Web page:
When Kalonzo contested the presidency in 2007, the overwhelming majority of the Kamba elite supported his bid and so he rallied the Akamba nation behind his ODM-K party. In 2013 and 2017, the Akamba nation voted for his joint ticket with Raila under Cord and Nasa and on both occasions, the Akamba elite supported them.
Instructively, in 2013 Prof Kivutha Kibwana and Dr Mutua beat Mr Musyoka’s ODM-K candidates to win the gubernatorial seats of Makueni and Machakos, respectively. In 2017 Prof Kibwana was re-elected with the grudging support of Mr Musyoka but Wiper lost the governors seats in Machakos and Kitui. To some extent, Wiper does not have full control of the parliamentary and county assembly seats in Ukambani. The cumulative effect of these previous outcomes is that Kalonzo is a weak regional king-pin.
Incidentally, this gloomy picture comes with it Mr Musyoka’s silver line in future presidential elections now that he is reportedly obsessed with winning the seat in 2027. Now that Mr Musyoka will not shoulder the heavy burden of being Raila’s running mate, destiny has given him the rare chance to re-establish himself as the undoubted kingpin of Ukambani. There is only way to do that: Wiper must win all the three gubernatorial seats of Kitui, Makueni and Kitui and at least 80 per cent of the parliamentary and county assembly seats in that region.
In other words, the historical mission of Mr Musyoka in the August election is to suppress all pretenders to his throne like Johnson Muthama, Dr Mutua, Prof Kibwana and Charity Ngilu in the same way that Raila did to Senator James Orengo and Prof Anyang’ Nyong’o in mid-1990s and later on William Ruto did to Gideon Moi in 2003 – 2005.
The question arises: should Kalonzo validate his position as regional kingpin through Azimio or through a doomed presidential bid? In many ways, for purposes of national politics in the August election, serious politicians should be either in Azimio or Kenya Kwanza Alliance: any attempt as a third option will be pure political folly.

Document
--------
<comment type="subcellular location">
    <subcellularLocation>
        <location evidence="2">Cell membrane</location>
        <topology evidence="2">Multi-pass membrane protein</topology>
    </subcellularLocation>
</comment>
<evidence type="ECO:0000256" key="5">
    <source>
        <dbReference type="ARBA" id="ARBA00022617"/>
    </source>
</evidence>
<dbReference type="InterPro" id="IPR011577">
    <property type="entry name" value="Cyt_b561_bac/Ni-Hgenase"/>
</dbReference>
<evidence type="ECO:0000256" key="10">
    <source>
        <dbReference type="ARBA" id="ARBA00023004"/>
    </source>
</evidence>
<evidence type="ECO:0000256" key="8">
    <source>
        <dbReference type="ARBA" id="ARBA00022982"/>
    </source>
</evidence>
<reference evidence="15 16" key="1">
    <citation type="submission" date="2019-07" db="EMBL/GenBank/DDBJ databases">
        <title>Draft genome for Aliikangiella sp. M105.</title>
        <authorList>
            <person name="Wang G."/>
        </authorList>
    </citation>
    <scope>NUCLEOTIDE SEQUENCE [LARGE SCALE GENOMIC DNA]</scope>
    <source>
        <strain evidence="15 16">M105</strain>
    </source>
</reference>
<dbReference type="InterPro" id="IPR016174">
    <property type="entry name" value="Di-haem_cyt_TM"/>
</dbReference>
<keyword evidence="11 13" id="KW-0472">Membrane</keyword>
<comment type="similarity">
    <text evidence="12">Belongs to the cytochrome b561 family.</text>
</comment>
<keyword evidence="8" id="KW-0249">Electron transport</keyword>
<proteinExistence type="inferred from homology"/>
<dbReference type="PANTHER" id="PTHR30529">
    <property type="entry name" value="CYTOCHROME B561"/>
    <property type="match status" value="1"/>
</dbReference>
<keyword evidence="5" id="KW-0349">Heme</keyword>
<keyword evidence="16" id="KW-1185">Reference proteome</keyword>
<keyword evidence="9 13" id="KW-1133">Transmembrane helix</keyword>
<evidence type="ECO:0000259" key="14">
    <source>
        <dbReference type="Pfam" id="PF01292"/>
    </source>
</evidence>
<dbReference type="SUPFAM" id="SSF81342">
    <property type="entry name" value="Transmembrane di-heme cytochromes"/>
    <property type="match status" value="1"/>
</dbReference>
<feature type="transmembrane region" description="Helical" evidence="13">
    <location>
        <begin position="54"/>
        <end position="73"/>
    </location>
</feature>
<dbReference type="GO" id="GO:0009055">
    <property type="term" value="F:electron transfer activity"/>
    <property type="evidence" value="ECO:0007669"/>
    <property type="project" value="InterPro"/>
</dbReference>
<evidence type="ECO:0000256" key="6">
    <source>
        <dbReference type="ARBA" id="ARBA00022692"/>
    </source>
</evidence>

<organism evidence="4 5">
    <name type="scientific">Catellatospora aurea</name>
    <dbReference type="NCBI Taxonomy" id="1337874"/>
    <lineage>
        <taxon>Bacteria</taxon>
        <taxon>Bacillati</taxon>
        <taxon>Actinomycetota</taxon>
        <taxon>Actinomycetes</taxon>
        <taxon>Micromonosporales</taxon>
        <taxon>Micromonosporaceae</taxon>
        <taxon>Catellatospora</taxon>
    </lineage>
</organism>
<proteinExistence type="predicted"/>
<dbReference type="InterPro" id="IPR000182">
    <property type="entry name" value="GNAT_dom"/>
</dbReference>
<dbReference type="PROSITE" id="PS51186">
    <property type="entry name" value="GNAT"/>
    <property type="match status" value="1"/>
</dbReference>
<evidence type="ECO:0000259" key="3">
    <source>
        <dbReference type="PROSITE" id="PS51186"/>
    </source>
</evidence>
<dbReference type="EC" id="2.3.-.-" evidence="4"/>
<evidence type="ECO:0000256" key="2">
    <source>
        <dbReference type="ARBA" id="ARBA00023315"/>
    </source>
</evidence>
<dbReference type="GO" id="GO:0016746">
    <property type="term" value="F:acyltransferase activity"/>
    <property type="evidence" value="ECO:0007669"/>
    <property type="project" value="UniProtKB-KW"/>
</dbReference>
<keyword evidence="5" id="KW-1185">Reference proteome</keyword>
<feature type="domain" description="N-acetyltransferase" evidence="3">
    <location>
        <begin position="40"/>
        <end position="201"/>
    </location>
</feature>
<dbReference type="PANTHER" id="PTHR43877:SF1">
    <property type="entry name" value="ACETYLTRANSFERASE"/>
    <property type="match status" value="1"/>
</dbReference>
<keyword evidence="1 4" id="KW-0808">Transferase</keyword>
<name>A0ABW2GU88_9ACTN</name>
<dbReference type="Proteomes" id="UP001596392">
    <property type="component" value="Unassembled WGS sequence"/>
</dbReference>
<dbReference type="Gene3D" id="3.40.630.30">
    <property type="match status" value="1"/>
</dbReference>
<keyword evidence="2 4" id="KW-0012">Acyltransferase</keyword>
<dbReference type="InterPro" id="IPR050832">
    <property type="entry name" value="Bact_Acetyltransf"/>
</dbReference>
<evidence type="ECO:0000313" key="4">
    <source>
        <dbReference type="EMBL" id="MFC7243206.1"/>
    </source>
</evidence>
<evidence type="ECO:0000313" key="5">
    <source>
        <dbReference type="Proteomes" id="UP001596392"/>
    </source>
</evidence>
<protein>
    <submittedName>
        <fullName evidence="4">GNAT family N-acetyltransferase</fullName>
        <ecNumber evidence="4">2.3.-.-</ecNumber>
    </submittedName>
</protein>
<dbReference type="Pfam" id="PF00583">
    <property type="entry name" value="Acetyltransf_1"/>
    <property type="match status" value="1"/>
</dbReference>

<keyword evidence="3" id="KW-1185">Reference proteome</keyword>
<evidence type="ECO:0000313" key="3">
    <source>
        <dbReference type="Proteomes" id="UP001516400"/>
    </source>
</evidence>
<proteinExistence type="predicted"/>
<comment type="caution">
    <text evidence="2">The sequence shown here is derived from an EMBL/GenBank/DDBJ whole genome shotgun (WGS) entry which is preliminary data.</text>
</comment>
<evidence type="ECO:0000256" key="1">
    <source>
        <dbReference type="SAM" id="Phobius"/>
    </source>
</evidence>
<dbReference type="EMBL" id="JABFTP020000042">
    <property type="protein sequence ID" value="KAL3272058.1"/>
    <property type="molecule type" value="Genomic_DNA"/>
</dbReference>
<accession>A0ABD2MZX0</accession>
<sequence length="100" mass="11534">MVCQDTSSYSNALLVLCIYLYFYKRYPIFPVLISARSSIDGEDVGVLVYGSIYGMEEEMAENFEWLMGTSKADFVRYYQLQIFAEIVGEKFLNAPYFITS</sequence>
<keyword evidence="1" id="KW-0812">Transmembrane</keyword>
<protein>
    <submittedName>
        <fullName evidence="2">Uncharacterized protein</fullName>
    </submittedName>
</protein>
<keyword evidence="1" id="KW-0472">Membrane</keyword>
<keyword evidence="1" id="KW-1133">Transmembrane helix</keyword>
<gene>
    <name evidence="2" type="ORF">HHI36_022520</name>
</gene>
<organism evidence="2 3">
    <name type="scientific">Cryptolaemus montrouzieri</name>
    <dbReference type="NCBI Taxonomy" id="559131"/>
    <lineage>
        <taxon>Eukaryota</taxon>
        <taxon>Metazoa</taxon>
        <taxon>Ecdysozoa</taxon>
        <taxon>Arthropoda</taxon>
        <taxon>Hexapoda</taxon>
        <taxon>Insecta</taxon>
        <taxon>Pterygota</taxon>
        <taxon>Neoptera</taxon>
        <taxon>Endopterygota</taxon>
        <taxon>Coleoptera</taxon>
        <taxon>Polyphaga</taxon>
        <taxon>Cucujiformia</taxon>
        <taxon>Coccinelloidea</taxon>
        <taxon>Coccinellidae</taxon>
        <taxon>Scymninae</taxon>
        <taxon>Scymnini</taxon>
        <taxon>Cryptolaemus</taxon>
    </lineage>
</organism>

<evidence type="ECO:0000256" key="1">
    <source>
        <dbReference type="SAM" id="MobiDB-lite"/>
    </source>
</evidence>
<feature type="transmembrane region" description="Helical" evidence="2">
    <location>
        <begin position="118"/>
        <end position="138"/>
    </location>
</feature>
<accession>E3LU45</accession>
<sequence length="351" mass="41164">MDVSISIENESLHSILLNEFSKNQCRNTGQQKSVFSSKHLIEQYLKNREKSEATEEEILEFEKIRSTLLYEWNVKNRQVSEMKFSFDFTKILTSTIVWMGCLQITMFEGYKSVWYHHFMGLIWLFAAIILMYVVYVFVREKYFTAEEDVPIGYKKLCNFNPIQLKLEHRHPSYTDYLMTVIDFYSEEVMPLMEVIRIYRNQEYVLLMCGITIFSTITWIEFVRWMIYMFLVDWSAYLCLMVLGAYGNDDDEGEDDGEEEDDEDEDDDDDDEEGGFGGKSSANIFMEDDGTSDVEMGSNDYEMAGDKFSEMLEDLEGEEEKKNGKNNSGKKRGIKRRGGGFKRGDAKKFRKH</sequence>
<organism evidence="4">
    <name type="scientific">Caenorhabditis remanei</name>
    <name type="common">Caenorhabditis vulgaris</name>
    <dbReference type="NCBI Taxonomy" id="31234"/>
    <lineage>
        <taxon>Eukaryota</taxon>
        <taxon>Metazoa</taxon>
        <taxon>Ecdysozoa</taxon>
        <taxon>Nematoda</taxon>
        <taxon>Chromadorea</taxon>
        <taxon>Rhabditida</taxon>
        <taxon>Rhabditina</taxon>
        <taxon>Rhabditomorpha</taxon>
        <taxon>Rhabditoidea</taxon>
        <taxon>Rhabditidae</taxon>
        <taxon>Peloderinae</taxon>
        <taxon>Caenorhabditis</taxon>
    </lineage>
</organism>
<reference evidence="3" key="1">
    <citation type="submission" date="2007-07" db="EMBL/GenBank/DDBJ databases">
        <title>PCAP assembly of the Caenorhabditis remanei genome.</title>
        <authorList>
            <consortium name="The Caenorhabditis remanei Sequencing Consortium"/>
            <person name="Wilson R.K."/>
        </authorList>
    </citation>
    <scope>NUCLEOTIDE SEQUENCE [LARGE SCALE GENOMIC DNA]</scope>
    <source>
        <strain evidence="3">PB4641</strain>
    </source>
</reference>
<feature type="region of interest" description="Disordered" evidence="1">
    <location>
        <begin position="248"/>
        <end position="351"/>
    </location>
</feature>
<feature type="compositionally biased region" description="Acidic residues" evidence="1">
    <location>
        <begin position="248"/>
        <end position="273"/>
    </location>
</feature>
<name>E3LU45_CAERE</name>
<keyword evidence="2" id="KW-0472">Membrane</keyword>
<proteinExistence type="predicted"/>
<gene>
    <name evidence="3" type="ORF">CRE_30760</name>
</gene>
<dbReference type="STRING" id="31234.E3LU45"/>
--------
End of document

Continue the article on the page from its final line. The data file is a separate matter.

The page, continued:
Whilst DP Ruto never loses an opportunity to implore Mr Musyoka – in his characteristic sarcasm – to leave Azimio and join him, the truth is that Kalonzo’s nemeses Muthama and Dr Mutua have taken whatever crumbs that Kenya Kwanza can realistically give the Kamba nation.
The compelling logic of the foregoing analysis is that Kalonzo must remain in Azimio and fight for his space. There are four main reasons for this. First, Azimio owes its long name to Kalonzo’s hard bargaining and so it would be cowardly for him to abandon Villa Azimio for the comfort of a personal hut.
Secondly, Mr Musyoka should take Azimio’s offer subject to all reasonable improvements. In this regard, Kalonzo is right to insist that he will only settle for a position recognised by the Constitution because it is obvious Musalia Mudavadi’s lawyers forgot to tell him that “President Ruto” will not have the power to establish and give him the position of Prime Cabinet Secretary which he has signed for.
Thirdly, Mr Musyoka owes his supporters the duty to get something for them in case Azimio wins the presidency. This is where Kalonzo’s hard-tactics will serve his people well in order to avoid the spectacle that Ruto has made of his Mt Kenya allies.
Mr Musyoka needs to prove that he is smarter than Moses Kuria of Chama Cha Kazi, William Kabogo of Wakenya Tujibebe Party and Mwangi Kiunjuri of The Service Party of Kenya who have been gloating all over about the Hustler Nation but in the end, they did not even sign the Kenya Kwanza deal let alone getting a mere principal secretary position for their people. Fourthly, Kalonzo should refrain from making strategic blunders comparable to DP Ruto’s as he decides his place in Azimio and his political future. Up and till a week ago, Ruto was the clear favourite to win any free and fair presidential election in August. However, he seems to have made two strategic blunders that in the end might easily cost him the presidency.
First for a presidential candidate who expects to get the majority of votes from Mt Kenya region, it was shocking that he signed a coalition agreement that gives those people nothing. Secondly, Ruto’s choice of Mathira MP Rigathi Gachagua represents a rare failure of imagination on his part. Apart from Rigathi’s felonious reputation, two other things about him disturb all right-thinking Kikuyus. First, historical records portray Rigathi as a serial traitor against his community.
Secondly, a politician who recklessly assault the dignity of this people by saying all they expect from a Ruto presidency is “a wheel barrow of mchele na soda” cannot be expected to defend their vital interests. In short, it is not easy to envy Kalonzo’s limited options in or out of Azimio.
-The writer is a constitutional lawyer.